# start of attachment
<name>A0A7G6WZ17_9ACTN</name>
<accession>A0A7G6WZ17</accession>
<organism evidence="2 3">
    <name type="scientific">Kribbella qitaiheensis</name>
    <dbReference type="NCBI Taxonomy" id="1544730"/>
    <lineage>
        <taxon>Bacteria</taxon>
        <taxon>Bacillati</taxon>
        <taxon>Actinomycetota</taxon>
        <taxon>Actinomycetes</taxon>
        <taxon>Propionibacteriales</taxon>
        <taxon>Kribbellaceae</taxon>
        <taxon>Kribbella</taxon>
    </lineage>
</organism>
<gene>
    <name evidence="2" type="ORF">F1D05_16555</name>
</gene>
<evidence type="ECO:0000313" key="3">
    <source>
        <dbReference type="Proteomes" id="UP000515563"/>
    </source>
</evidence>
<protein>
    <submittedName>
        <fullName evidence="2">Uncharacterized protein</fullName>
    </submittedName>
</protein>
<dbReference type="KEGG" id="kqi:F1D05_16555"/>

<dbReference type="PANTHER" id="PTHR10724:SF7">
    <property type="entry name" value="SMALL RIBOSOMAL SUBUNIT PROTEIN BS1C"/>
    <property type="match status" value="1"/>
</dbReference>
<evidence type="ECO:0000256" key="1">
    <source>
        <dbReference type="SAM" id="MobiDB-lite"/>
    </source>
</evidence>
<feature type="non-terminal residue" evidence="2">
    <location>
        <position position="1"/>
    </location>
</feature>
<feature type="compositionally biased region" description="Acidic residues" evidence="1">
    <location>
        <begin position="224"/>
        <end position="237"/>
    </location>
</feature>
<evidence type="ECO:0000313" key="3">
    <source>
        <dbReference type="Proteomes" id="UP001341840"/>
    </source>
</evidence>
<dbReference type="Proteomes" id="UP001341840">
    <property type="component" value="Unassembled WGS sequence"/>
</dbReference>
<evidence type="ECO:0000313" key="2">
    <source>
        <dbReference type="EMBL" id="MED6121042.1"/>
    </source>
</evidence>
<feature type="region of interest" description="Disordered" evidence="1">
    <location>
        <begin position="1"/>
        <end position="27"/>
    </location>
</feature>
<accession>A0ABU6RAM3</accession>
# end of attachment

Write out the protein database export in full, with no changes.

<name>A0A7G6WZ17_9ACTN</name>
<accession>A0A7G6WZ17</accession>
<organism evidence="2 3">
    <name type="scientific">Kribbella qitaiheensis</name>
    <dbReference type="NCBI Taxonomy" id="1544730"/>
    <lineage>
        <taxon>Bacteria</taxon>
        <taxon>Bacillati</taxon>
        <taxon>Actinomycetota</taxon>
        <taxon>Actinomycetes</taxon>
        <taxon>Propionibacteriales</taxon>
        <taxon>Kribbellaceae</taxon>
        <taxon>Kribbella</taxon>
    </lineage>
</organism>
<gene>
    <name evidence="2" type="ORF">F1D05_16555</name>
</gene>
<evidence type="ECO:0000313" key="3">
    <source>
        <dbReference type="Proteomes" id="UP000515563"/>
    </source>
</evidence>
<protein>
    <submittedName>
        <fullName evidence="2">Uncharacterized protein</fullName>
    </submittedName>
</protein>
<dbReference type="KEGG" id="kqi:F1D05_16555"/>

<dbReference type="PANTHER" id="PTHR10724:SF7">
    <property type="entry name" value="SMALL RIBOSOMAL SUBUNIT PROTEIN BS1C"/>
    <property type="match status" value="1"/>
</dbReference>
<evidence type="ECO:0000256" key="1">
    <source>
        <dbReference type="SAM" id="MobiDB-lite"/>
    </source>
</evidence>
<feature type="non-terminal residue" evidence="2">
    <location>
        <position position="1"/>
    </location>
</feature>
<feature type="compositionally biased region" description="Acidic residues" evidence="1">
    <location>
        <begin position="224"/>
        <end position="237"/>
    </location>
</feature>
<evidence type="ECO:0000313" key="3">
    <source>
        <dbReference type="Proteomes" id="UP001341840"/>
    </source>
</evidence>
<dbReference type="Proteomes" id="UP001341840">
    <property type="component" value="Unassembled WGS sequence"/>
</dbReference>
<evidence type="ECO:0000313" key="2">
    <source>
        <dbReference type="EMBL" id="MED6121042.1"/>
    </source>
</evidence>
<feature type="region of interest" description="Disordered" evidence="1">
    <location>
        <begin position="1"/>
        <end position="27"/>
    </location>
</feature>
<accession>A0ABU6RAM3</accession>